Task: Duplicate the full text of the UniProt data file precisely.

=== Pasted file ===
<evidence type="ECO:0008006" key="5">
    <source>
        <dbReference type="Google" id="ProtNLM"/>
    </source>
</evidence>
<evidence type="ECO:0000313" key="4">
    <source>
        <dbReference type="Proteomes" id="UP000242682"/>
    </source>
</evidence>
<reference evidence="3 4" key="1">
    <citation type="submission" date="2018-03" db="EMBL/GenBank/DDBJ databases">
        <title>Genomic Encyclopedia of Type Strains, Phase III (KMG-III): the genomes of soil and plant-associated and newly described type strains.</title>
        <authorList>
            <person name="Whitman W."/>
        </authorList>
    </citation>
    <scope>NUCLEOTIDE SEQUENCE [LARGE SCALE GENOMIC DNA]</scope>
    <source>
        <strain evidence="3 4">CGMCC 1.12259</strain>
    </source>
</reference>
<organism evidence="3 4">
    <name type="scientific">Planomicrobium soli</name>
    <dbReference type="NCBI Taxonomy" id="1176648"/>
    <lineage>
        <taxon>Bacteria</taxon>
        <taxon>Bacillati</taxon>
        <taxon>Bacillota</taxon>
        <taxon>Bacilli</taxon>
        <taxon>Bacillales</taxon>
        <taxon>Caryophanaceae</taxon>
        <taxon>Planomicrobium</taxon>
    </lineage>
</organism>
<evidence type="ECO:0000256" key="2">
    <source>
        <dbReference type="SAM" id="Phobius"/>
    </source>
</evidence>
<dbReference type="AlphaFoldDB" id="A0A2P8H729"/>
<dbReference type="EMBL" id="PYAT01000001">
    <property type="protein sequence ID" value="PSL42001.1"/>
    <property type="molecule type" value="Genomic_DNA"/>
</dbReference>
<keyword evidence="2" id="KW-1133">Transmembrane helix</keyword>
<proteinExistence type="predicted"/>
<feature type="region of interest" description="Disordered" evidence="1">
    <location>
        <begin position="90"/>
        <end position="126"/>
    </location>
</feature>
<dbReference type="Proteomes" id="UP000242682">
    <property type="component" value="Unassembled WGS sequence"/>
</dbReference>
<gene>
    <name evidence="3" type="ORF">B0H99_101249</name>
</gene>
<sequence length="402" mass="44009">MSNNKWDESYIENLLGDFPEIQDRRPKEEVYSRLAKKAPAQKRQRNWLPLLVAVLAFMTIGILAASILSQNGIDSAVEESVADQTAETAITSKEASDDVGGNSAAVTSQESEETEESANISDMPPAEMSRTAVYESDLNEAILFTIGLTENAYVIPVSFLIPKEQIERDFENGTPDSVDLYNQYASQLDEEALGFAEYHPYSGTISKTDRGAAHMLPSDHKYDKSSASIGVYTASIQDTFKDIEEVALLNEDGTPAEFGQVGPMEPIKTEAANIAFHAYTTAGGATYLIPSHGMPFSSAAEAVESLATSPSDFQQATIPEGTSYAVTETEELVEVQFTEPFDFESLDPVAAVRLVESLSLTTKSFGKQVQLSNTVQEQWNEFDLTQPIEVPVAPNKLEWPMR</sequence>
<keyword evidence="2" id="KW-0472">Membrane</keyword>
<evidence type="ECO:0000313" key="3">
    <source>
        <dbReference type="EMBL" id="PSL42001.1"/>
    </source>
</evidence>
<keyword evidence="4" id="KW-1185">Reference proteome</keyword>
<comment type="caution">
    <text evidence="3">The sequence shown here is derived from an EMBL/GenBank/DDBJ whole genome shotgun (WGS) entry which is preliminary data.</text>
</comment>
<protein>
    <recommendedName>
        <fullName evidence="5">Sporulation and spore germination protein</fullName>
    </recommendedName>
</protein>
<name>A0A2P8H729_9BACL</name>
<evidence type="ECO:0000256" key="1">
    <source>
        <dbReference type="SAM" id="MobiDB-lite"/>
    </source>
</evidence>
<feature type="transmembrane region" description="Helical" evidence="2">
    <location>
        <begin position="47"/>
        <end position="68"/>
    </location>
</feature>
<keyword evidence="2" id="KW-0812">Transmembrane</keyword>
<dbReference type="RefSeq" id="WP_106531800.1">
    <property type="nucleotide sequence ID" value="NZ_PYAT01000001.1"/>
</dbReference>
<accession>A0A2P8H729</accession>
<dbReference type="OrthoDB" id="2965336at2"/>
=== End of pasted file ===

<evidence type="ECO:0008006" key="5">
    <source>
        <dbReference type="Google" id="ProtNLM"/>
    </source>
</evidence>
<evidence type="ECO:0000313" key="4">
    <source>
        <dbReference type="Proteomes" id="UP000242682"/>
    </source>
</evidence>
<reference evidence="3 4" key="1">
    <citation type="submission" date="2018-03" db="EMBL/GenBank/DDBJ databases">
        <title>Genomic Encyclopedia of Type Strains, Phase III (KMG-III): the genomes of soil and plant-associated and newly described type strains.</title>
        <authorList>
            <person name="Whitman W."/>
        </authorList>
    </citation>
    <scope>NUCLEOTIDE SEQUENCE [LARGE SCALE GENOMIC DNA]</scope>
    <source>
        <strain evidence="3 4">CGMCC 1.12259</strain>
    </source>
</reference>
<organism evidence="3 4">
    <name type="scientific">Planomicrobium soli</name>
    <dbReference type="NCBI Taxonomy" id="1176648"/>
    <lineage>
        <taxon>Bacteria</taxon>
        <taxon>Bacillati</taxon>
        <taxon>Bacillota</taxon>
        <taxon>Bacilli</taxon>
        <taxon>Bacillales</taxon>
        <taxon>Caryophanaceae</taxon>
        <taxon>Planomicrobium</taxon>
    </lineage>
</organism>
<evidence type="ECO:0000256" key="2">
    <source>
        <dbReference type="SAM" id="Phobius"/>
    </source>
</evidence>
<dbReference type="AlphaFoldDB" id="A0A2P8H729"/>
<dbReference type="EMBL" id="PYAT01000001">
    <property type="protein sequence ID" value="PSL42001.1"/>
    <property type="molecule type" value="Genomic_DNA"/>
</dbReference>
<keyword evidence="2" id="KW-1133">Transmembrane helix</keyword>
<proteinExistence type="predicted"/>
<feature type="region of interest" description="Disordered" evidence="1">
    <location>
        <begin position="90"/>
        <end position="126"/>
    </location>
</feature>
<dbReference type="Proteomes" id="UP000242682">
    <property type="component" value="Unassembled WGS sequence"/>
</dbReference>
<gene>
    <name evidence="3" type="ORF">B0H99_101249</name>
</gene>
<sequence length="402" mass="44009">MSNNKWDESYIENLLGDFPEIQDRRPKEEVYSRLAKKAPAQKRQRNWLPLLVAVLAFMTIGILAASILSQNGIDSAVEESVADQTAETAITSKEASDDVGGNSAAVTSQESEETEESANISDMPPAEMSRTAVYESDLNEAILFTIGLTENAYVIPVSFLIPKEQIERDFENGTPDSVDLYNQYASQLDEEALGFAEYHPYSGTISKTDRGAAHMLPSDHKYDKSSASIGVYTASIQDTFKDIEEVALLNEDGTPAEFGQVGPMEPIKTEAANIAFHAYTTAGGATYLIPSHGMPFSSAAEAVESLATSPSDFQQATIPEGTSYAVTETEELVEVQFTEPFDFESLDPVAAVRLVESLSLTTKSFGKQVQLSNTVQEQWNEFDLTQPIEVPVAPNKLEWPMR</sequence>
<keyword evidence="2" id="KW-0472">Membrane</keyword>
<evidence type="ECO:0000313" key="3">
    <source>
        <dbReference type="EMBL" id="PSL42001.1"/>
    </source>
</evidence>
<keyword evidence="4" id="KW-1185">Reference proteome</keyword>
<comment type="caution">
    <text evidence="3">The sequence shown here is derived from an EMBL/GenBank/DDBJ whole genome shotgun (WGS) entry which is preliminary data.</text>
</comment>
<protein>
    <recommendedName>
        <fullName evidence="5">Sporulation and spore germination protein</fullName>
    </recommendedName>
</protein>
<name>A0A2P8H729_9BACL</name>
<evidence type="ECO:0000256" key="1">
    <source>
        <dbReference type="SAM" id="MobiDB-lite"/>
    </source>
</evidence>
<feature type="transmembrane region" description="Helical" evidence="2">
    <location>
        <begin position="47"/>
        <end position="68"/>
    </location>
</feature>
<keyword evidence="2" id="KW-0812">Transmembrane</keyword>
<dbReference type="RefSeq" id="WP_106531800.1">
    <property type="nucleotide sequence ID" value="NZ_PYAT01000001.1"/>
</dbReference>
<accession>A0A2P8H729</accession>
<dbReference type="OrthoDB" id="2965336at2"/>